By NICHOLAS WADE
North and South America were first populated by three waves of migrants from Siberia rather than just a single migration, say researchers who have studied the whole genomes of Native Americans in South America and Canada.
Some scientists assert that the Americas were peopled in one large migration from Siberia that happened about 15,000 years ago, but the new genetic research shows that this central episode was followed by at least two smaller migrations from Siberia, one by people who became the ancestors of today’s Eskimos and Aleutians and another by people speaking Na-Dene, whose descendants are confined to North America. The research was published online Wednesday in the journal Nature.
The Na-Dene speakers include the Navajo and Apache of the American Southwest, although no U.S. tribes were included in the study because of political opposition to genetic research. It's my vague impression that Na-Dene speaking Indians tend to look more Siberian than other American Indians, which wouldn't be surprising since they had ancestors in Siberia more recently.
The finding vindicates a proposal first made on linguistic grounds by Joseph Greenberg, the great classifier of the world’s languages. He asserted in 1987 that most languages spoken in North and South America were derived from the single mother tongue of the first settlers from Siberia, which he called Amerind. Two later waves, he surmised, brought speakers of Eskimo-Aleut and of Na-Dene, the language family spoken by the Apache and Navajo.
But many linguists who specialize in American languages derided Dr. Greenberg’s proposal, saying they saw no evidence for any single ancestral language like Amerind. “American linguists made up their minds 25 year ago that they wouldn’t support Greenberg, and they haven’t changed their mind one whit,” said Merritt Ruhlen, a colleague of Dr. Greenberg, who died in 2001.
Reductionism is popular in physics, but not in the social sciences since the 1960s, or maybe not since the stock market crash of 1929. Anthropologist Robin Fox jokes that his field suffers from "ethnographic dazzle" or stamp collectoritis.
The new DNA study is based on gene chips that sample the entire genome and presents a fuller picture than earlier studies, which were based on small regions of the genome like the Y chromosome or mitochondrial DNA. Several of the mitochondrial DNA studies had pointed to a single migration.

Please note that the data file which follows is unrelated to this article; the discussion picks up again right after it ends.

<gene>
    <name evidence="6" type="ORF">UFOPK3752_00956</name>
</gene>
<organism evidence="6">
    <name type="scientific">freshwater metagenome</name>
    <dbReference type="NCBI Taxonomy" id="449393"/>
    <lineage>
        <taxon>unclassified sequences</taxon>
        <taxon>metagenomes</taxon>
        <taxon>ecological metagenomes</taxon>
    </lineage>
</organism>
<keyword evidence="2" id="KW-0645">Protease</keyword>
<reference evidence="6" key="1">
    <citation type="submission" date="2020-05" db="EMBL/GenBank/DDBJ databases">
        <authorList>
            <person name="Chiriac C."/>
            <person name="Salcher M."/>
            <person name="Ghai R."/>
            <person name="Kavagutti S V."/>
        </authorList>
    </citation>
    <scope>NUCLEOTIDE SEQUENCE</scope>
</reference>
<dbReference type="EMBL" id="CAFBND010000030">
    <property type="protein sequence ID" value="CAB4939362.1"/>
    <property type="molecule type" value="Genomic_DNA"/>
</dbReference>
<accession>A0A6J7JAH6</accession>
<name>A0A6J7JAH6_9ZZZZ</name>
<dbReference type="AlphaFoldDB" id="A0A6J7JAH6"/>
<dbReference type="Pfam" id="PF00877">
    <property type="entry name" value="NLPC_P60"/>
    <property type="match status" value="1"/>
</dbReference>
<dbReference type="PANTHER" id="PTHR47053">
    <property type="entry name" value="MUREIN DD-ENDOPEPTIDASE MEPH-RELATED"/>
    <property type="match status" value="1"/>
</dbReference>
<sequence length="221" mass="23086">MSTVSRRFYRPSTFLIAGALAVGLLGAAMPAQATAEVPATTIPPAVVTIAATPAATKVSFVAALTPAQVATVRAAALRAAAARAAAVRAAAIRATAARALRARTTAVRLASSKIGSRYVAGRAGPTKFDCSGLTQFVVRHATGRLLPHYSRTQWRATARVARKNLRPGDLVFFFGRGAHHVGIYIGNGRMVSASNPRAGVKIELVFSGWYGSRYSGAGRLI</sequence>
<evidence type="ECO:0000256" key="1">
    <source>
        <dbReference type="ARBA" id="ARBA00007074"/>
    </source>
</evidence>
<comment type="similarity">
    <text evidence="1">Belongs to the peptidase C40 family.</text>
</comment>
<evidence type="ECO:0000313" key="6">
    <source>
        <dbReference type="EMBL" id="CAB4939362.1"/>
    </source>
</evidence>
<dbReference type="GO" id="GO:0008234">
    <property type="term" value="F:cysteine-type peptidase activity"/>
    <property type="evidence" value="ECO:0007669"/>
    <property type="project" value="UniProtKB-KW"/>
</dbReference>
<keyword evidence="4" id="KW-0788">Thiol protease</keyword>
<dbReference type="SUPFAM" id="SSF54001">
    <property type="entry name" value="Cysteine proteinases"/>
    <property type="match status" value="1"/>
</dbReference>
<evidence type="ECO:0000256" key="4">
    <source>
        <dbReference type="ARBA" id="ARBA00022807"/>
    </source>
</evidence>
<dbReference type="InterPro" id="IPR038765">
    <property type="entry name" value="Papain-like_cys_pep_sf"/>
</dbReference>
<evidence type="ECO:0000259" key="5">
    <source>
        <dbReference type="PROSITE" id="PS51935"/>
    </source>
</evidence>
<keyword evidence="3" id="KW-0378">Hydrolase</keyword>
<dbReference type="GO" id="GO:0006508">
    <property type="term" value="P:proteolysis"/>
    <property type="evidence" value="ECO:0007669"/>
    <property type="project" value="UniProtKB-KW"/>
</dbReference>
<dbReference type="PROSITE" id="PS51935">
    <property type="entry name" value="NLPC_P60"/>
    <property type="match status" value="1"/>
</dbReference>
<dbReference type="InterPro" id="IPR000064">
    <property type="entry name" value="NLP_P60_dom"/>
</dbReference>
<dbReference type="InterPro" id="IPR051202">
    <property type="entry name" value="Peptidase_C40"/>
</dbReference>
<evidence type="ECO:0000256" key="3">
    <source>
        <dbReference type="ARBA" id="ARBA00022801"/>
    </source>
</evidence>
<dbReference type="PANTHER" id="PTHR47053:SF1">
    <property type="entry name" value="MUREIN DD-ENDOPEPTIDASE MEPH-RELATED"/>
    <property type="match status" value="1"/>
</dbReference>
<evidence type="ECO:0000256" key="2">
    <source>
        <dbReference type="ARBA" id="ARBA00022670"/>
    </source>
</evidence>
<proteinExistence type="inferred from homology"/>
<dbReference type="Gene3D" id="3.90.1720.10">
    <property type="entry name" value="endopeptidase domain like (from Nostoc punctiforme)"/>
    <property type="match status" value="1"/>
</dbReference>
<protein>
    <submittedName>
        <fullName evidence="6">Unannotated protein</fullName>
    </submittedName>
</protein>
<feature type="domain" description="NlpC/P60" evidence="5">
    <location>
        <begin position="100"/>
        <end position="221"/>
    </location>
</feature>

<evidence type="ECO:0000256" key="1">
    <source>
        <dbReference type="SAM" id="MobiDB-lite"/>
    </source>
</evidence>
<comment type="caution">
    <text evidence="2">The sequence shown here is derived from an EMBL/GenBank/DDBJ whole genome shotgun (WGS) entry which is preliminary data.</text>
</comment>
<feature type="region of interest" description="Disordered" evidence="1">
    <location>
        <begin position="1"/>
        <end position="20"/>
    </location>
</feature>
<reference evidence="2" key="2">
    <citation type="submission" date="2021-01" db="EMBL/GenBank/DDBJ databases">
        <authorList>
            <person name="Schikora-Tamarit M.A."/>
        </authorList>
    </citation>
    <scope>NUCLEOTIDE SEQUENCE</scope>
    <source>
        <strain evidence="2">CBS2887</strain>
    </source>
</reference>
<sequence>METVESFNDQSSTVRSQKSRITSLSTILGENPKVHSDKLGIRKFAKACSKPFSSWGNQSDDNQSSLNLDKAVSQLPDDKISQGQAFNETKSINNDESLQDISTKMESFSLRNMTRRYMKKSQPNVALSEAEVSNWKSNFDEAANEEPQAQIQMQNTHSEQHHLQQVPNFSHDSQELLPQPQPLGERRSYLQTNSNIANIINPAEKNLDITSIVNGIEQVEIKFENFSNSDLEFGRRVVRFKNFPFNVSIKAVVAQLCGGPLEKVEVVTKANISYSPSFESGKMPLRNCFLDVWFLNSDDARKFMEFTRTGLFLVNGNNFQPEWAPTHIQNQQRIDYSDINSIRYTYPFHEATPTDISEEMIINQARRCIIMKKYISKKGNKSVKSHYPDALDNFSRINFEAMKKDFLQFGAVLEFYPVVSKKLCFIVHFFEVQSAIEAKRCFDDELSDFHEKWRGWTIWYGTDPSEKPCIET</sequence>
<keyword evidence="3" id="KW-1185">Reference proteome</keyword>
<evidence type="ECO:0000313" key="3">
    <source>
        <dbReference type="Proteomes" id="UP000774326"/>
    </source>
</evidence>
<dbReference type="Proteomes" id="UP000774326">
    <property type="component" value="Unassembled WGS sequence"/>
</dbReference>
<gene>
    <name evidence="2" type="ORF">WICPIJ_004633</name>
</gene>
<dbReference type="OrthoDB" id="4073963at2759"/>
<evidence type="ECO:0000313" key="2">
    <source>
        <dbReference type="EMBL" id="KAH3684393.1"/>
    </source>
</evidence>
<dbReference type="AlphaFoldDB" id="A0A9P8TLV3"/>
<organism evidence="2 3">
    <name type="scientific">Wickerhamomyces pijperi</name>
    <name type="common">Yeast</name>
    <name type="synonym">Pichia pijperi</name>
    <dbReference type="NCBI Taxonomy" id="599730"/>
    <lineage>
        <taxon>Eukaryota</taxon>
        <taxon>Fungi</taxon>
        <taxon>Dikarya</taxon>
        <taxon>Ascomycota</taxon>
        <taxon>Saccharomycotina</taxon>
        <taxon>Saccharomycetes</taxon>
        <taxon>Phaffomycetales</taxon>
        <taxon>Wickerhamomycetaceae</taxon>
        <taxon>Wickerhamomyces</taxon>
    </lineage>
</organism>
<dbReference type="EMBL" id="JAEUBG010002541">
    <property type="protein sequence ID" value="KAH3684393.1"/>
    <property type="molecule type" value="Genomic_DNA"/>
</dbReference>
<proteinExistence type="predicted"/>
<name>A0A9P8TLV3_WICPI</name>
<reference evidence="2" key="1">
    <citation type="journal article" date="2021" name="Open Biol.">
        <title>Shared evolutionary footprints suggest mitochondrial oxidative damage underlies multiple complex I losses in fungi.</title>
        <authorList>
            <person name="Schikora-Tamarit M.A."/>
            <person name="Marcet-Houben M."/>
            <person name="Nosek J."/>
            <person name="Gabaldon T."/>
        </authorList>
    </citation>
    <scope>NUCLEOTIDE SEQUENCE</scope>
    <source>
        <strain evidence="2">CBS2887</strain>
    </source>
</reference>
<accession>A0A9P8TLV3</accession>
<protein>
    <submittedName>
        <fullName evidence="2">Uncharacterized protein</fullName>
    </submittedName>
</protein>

A team headed by David Reich of the Harvard Medical School and Dr. Andres Ruiz-Linares of University College London report that there was a main migration that populated the entire Americas. They cannot date the migration from their genomic data but accept the estimate by others that the migration occurred around 15,000 years ago. This was in the window of time that occurred after the melting of great glaciers that blocked passage from Siberia to Alaska, and before the rising waters at the end of the last ice age submerged Beringia, the land bridge between them.
They also find evidence for two further waves of migration, one among Na-Dene speakers and the other among Eskimo-Aleut, again as Dr. Greenberg predicted. But whereas Dr. Greenberg’s proposal suggested that three discrete groups of people were packed into the Americas, the new genome study finds that the second and third waves mixed in with the first. Eskimos inherit about half of their DNA from the people of the first migration and half from a second migration. The Chipewyans of Canada, who speak a Na-Dene language, have 90 percent of their genes from the first migration and some 10 percent from a third.
It is not clear why the Chipewyans and others speak a Na-Dene language if most of their DNA is from Amerind speakers. Dr. Ruiz-Linares said a minority language can often dominate others in the case of conquest; an example of this is the ubiquity of Spanish in Latin America.